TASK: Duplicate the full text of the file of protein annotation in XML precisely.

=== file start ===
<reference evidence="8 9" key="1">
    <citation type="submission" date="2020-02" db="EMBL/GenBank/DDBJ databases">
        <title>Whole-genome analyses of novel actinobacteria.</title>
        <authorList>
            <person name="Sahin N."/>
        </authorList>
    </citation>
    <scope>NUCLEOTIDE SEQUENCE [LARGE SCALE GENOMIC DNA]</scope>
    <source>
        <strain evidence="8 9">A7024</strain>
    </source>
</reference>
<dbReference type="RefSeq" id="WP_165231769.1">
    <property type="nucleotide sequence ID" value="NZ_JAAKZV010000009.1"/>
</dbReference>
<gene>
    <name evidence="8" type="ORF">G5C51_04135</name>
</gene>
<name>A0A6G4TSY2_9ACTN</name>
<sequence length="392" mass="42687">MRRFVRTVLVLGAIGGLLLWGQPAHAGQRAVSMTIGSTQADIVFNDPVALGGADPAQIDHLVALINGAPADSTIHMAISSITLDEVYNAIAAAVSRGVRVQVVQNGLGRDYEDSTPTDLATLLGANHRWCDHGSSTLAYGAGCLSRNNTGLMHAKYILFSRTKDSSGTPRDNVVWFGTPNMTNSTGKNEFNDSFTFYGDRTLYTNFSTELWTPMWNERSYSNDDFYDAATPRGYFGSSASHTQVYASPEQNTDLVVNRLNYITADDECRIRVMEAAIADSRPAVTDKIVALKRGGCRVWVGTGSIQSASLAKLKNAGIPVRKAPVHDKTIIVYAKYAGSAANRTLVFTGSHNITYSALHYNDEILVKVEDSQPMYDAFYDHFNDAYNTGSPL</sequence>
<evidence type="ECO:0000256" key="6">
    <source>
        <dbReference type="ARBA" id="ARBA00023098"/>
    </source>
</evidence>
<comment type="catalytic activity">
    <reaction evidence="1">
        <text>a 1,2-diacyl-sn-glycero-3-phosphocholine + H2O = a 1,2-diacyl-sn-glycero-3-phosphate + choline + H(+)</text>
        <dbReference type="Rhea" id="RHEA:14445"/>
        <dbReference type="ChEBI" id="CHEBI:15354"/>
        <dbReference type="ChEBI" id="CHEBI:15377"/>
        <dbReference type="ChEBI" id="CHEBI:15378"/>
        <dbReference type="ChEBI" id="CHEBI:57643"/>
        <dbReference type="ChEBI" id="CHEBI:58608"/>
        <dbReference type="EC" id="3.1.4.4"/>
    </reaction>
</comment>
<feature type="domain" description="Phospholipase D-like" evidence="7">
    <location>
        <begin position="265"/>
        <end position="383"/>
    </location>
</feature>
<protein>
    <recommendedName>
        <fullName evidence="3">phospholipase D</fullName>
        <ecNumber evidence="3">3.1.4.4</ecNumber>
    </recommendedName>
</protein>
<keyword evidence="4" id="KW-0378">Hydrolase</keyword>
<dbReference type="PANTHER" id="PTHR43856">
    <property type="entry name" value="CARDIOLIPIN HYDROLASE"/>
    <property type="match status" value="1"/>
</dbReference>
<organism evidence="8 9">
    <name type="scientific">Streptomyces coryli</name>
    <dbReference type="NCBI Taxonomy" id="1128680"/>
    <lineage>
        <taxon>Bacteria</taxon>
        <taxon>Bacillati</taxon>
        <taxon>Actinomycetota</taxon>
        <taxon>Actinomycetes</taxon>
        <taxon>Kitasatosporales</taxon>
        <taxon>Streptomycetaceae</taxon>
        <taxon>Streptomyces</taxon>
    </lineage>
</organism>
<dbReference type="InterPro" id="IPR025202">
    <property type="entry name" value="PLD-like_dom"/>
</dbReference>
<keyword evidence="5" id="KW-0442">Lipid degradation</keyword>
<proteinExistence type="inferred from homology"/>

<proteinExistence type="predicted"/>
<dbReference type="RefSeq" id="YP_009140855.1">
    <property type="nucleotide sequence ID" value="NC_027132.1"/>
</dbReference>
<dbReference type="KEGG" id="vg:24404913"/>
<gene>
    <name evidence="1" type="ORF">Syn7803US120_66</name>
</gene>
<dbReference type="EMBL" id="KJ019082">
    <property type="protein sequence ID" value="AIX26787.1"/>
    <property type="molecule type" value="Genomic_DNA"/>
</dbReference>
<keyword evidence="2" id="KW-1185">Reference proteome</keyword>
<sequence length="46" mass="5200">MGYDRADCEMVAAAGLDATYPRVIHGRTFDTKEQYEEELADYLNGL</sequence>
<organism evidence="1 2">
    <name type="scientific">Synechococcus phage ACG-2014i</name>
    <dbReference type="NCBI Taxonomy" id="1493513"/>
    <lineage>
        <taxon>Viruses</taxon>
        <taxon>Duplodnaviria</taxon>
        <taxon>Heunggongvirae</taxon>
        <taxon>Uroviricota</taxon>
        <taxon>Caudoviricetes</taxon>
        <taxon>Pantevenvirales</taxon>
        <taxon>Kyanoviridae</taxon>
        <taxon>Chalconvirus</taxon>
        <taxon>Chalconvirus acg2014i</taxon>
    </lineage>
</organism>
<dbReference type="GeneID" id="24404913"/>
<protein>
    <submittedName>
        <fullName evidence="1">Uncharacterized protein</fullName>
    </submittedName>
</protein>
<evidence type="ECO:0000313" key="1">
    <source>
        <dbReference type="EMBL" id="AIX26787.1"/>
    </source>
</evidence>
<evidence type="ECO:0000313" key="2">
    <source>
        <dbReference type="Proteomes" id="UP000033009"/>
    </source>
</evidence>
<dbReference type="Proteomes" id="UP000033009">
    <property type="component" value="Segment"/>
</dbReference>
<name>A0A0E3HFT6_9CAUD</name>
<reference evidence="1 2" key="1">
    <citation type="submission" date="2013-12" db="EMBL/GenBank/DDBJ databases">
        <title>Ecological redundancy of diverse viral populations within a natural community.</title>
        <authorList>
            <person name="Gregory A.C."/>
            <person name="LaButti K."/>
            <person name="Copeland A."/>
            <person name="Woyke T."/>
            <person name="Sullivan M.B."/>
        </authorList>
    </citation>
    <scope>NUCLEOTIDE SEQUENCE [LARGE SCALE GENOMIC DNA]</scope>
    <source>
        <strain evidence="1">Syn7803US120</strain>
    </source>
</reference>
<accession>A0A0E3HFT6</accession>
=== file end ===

<reference evidence="8 9" key="1">
    <citation type="submission" date="2020-02" db="EMBL/GenBank/DDBJ databases">
        <title>Whole-genome analyses of novel actinobacteria.</title>
        <authorList>
            <person name="Sahin N."/>
        </authorList>
    </citation>
    <scope>NUCLEOTIDE SEQUENCE [LARGE SCALE GENOMIC DNA]</scope>
    <source>
        <strain evidence="8 9">A7024</strain>
    </source>
</reference>
<dbReference type="RefSeq" id="WP_165231769.1">
    <property type="nucleotide sequence ID" value="NZ_JAAKZV010000009.1"/>
</dbReference>
<gene>
    <name evidence="8" type="ORF">G5C51_04135</name>
</gene>
<name>A0A6G4TSY2_9ACTN</name>
<sequence length="392" mass="42687">MRRFVRTVLVLGAIGGLLLWGQPAHAGQRAVSMTIGSTQADIVFNDPVALGGADPAQIDHLVALINGAPADSTIHMAISSITLDEVYNAIAAAVSRGVRVQVVQNGLGRDYEDSTPTDLATLLGANHRWCDHGSSTLAYGAGCLSRNNTGLMHAKYILFSRTKDSSGTPRDNVVWFGTPNMTNSTGKNEFNDSFTFYGDRTLYTNFSTELWTPMWNERSYSNDDFYDAATPRGYFGSSASHTQVYASPEQNTDLVVNRLNYITADDECRIRVMEAAIADSRPAVTDKIVALKRGGCRVWVGTGSIQSASLAKLKNAGIPVRKAPVHDKTIIVYAKYAGSAANRTLVFTGSHNITYSALHYNDEILVKVEDSQPMYDAFYDHFNDAYNTGSPL</sequence>
<evidence type="ECO:0000256" key="6">
    <source>
        <dbReference type="ARBA" id="ARBA00023098"/>
    </source>
</evidence>
<comment type="catalytic activity">
    <reaction evidence="1">
        <text>a 1,2-diacyl-sn-glycero-3-phosphocholine + H2O = a 1,2-diacyl-sn-glycero-3-phosphate + choline + H(+)</text>
        <dbReference type="Rhea" id="RHEA:14445"/>
        <dbReference type="ChEBI" id="CHEBI:15354"/>
        <dbReference type="ChEBI" id="CHEBI:15377"/>
        <dbReference type="ChEBI" id="CHEBI:15378"/>
        <dbReference type="ChEBI" id="CHEBI:57643"/>
        <dbReference type="ChEBI" id="CHEBI:58608"/>
        <dbReference type="EC" id="3.1.4.4"/>
    </reaction>
</comment>
<feature type="domain" description="Phospholipase D-like" evidence="7">
    <location>
        <begin position="265"/>
        <end position="383"/>
    </location>
</feature>
<protein>
    <recommendedName>
        <fullName evidence="3">phospholipase D</fullName>
        <ecNumber evidence="3">3.1.4.4</ecNumber>
    </recommendedName>
</protein>
<keyword evidence="4" id="KW-0378">Hydrolase</keyword>
<dbReference type="PANTHER" id="PTHR43856">
    <property type="entry name" value="CARDIOLIPIN HYDROLASE"/>
    <property type="match status" value="1"/>
</dbReference>
<organism evidence="8 9">
    <name type="scientific">Streptomyces coryli</name>
    <dbReference type="NCBI Taxonomy" id="1128680"/>
    <lineage>
        <taxon>Bacteria</taxon>
        <taxon>Bacillati</taxon>
        <taxon>Actinomycetota</taxon>
        <taxon>Actinomycetes</taxon>
        <taxon>Kitasatosporales</taxon>
        <taxon>Streptomycetaceae</taxon>
        <taxon>Streptomyces</taxon>
    </lineage>
</organism>
<dbReference type="InterPro" id="IPR025202">
    <property type="entry name" value="PLD-like_dom"/>
</dbReference>
<keyword evidence="5" id="KW-0442">Lipid degradation</keyword>
<proteinExistence type="inferred from homology"/>

<proteinExistence type="predicted"/>
<dbReference type="RefSeq" id="YP_009140855.1">
    <property type="nucleotide sequence ID" value="NC_027132.1"/>
</dbReference>
<dbReference type="KEGG" id="vg:24404913"/>
<gene>
    <name evidence="1" type="ORF">Syn7803US120_66</name>
</gene>
<dbReference type="EMBL" id="KJ019082">
    <property type="protein sequence ID" value="AIX26787.1"/>
    <property type="molecule type" value="Genomic_DNA"/>
</dbReference>
<keyword evidence="2" id="KW-1185">Reference proteome</keyword>
<sequence length="46" mass="5200">MGYDRADCEMVAAAGLDATYPRVIHGRTFDTKEQYEEELADYLNGL</sequence>
<organism evidence="1 2">
    <name type="scientific">Synechococcus phage ACG-2014i</name>
    <dbReference type="NCBI Taxonomy" id="1493513"/>
    <lineage>
        <taxon>Viruses</taxon>
        <taxon>Duplodnaviria</taxon>
        <taxon>Heunggongvirae</taxon>
        <taxon>Uroviricota</taxon>
        <taxon>Caudoviricetes</taxon>
        <taxon>Pantevenvirales</taxon>
        <taxon>Kyanoviridae</taxon>
        <taxon>Chalconvirus</taxon>
        <taxon>Chalconvirus acg2014i</taxon>
    </lineage>
</organism>
<dbReference type="GeneID" id="24404913"/>
<protein>
    <submittedName>
        <fullName evidence="1">Uncharacterized protein</fullName>
    </submittedName>
</protein>
<evidence type="ECO:0000313" key="1">
    <source>
        <dbReference type="EMBL" id="AIX26787.1"/>
    </source>
</evidence>
<evidence type="ECO:0000313" key="2">
    <source>
        <dbReference type="Proteomes" id="UP000033009"/>
    </source>
</evidence>
<dbReference type="Proteomes" id="UP000033009">
    <property type="component" value="Segment"/>
</dbReference>
<name>A0A0E3HFT6_9CAUD</name>
<reference evidence="1 2" key="1">
    <citation type="submission" date="2013-12" db="EMBL/GenBank/DDBJ databases">
        <title>Ecological redundancy of diverse viral populations within a natural community.</title>
        <authorList>
            <person name="Gregory A.C."/>
            <person name="LaButti K."/>
            <person name="Copeland A."/>
            <person name="Woyke T."/>
            <person name="Sullivan M.B."/>
        </authorList>
    </citation>
    <scope>NUCLEOTIDE SEQUENCE [LARGE SCALE GENOMIC DNA]</scope>
    <source>
        <strain evidence="1">Syn7803US120</strain>
    </source>
</reference>
<accession>A0A0E3HFT6</accession>